Saturday, 27 July 2013

The River Charm

The River Charm by Belinda Murrell (Random House Australia Children’s)
PB RRP $15.95
ISBN 9781742757124
Also available as an ebook
ISBN 9781742757131
Reviewed by Marian McGuinness

As a child I loved Louisa May Alcott’s Little Women and Ethel Turner’s Seven Little Australians. Both were written in the 19th century and both were written with finesse and emotion, with the grittiness of life’s adventures at their cores.

Murrell’s evocative book, The River Charm, had the same captivating effect. I was transported into the lives of Murrell’s own forebears, the Atkinson’s of Oldbury, near Berrima in the southern highlands of NSW. It was a time of bushrangers, home schooling, aboriginal chiefs and life on the land. Koalas were called native bears; children caught yabbies in creeks and even had the rare privilege of attending corroborees.

The story is introduced through the eyes of 21st century Millie as she and her family holiday with great aunt Jessamine who is looking after the Oldbury estate. Jessamine is wearing a charm bracelet that holds the history of their family in the charms. One charm is a river pebble. As Jessamine tells Millie its history, Millie sees a girl dressed in white flit across the lawn, the story then timeslips to1839.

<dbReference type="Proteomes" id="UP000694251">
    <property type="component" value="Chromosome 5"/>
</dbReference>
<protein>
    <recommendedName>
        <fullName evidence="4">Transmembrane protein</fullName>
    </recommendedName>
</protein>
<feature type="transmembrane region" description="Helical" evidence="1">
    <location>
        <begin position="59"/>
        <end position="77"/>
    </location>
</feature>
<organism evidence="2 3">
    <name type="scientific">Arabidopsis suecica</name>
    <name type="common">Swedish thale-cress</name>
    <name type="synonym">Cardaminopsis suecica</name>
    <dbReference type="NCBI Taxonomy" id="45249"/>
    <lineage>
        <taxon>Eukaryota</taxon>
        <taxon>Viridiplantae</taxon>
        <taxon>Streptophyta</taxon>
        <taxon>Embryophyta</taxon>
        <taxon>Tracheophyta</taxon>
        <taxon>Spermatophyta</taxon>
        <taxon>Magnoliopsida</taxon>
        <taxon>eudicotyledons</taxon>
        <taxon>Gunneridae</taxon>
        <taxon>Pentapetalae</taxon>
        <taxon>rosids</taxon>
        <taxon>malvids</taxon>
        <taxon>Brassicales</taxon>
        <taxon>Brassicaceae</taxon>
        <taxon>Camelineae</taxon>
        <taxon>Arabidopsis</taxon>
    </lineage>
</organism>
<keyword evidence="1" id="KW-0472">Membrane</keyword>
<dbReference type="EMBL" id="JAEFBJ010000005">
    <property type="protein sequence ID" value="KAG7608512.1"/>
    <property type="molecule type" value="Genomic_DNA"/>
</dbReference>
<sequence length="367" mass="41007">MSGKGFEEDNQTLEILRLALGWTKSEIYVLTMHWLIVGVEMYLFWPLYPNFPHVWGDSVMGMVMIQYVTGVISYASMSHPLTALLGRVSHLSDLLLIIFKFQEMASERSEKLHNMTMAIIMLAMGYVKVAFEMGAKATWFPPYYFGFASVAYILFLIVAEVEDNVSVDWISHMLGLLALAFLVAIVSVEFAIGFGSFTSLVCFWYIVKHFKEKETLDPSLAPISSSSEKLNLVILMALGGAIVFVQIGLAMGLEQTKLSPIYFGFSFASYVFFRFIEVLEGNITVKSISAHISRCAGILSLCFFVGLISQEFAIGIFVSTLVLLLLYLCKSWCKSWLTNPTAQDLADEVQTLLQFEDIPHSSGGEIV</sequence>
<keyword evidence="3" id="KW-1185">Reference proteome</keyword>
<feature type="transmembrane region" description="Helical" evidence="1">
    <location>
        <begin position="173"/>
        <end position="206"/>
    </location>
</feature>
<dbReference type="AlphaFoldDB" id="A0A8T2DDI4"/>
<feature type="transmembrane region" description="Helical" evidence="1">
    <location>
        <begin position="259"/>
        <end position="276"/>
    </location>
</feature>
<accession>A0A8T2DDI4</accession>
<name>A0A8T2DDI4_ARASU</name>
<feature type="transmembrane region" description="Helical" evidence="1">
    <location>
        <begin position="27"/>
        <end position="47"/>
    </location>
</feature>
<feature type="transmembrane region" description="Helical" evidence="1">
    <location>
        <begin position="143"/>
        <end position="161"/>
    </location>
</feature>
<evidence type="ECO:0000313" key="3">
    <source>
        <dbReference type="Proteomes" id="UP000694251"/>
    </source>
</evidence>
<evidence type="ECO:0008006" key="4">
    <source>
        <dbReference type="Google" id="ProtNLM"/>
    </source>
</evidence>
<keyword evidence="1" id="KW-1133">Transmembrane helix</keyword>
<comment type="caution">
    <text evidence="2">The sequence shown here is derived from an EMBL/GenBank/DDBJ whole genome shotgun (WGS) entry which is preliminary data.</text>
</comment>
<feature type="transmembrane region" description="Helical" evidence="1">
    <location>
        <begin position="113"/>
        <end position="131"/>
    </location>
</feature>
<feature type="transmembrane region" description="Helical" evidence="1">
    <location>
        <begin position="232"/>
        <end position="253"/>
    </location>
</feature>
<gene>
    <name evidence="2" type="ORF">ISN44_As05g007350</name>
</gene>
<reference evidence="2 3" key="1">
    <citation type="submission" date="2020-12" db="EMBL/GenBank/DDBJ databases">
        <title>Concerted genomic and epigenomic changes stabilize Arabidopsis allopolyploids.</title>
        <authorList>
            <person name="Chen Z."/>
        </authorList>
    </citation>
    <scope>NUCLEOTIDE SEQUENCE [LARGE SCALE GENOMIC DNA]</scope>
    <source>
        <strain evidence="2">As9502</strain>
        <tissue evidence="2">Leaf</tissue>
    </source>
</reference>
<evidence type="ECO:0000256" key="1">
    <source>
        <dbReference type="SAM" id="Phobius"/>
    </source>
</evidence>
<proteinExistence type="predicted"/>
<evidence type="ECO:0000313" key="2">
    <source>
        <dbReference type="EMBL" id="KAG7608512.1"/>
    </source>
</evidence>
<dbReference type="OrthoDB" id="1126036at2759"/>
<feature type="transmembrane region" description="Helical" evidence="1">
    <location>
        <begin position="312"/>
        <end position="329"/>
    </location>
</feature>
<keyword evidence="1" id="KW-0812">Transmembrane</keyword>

Based on Murrell’s family tales of Charlotte Atkinson, we start the story with the troubles facing the family after the death of Charlotte’s father. Her mamma is left with four children to raise. She unwisely marries a man who soon shatters their lives by his brutality and abusive behaviour.

Mamma’s strength of character shines through as she gathers her children and leaves the family home in the depths of night. Charlotte’s brother James carves his initials into the fireplace before he leaves, ‘I wanted to leave my name as a record that we belong here and Oldbury belongs to us.’ They ride their horses on a perilous journey south, through rugged bush and treacherous terrain to the safety of a shepherds’ hut on the Shoalhaven.

Towards the end of the book, Charlotte, now 15, attends her first ball in Sydney. She falls in love with the handsome Will Cummings. This is sure to fire the imagination of readers as we turn the pages to see what happens.

The River Charm would be a wonderful asset to any junior high school English program. The ties with Australian history, the drama of the narrative and the quality of the writing are testimony to this.

As with Murrell’s forebear, Charlotte Waring Atkinson, the author of the first children’s book published in Australia, Murrell shares the family genes of storytelling. A riveting read for girls aged 10 – 14.

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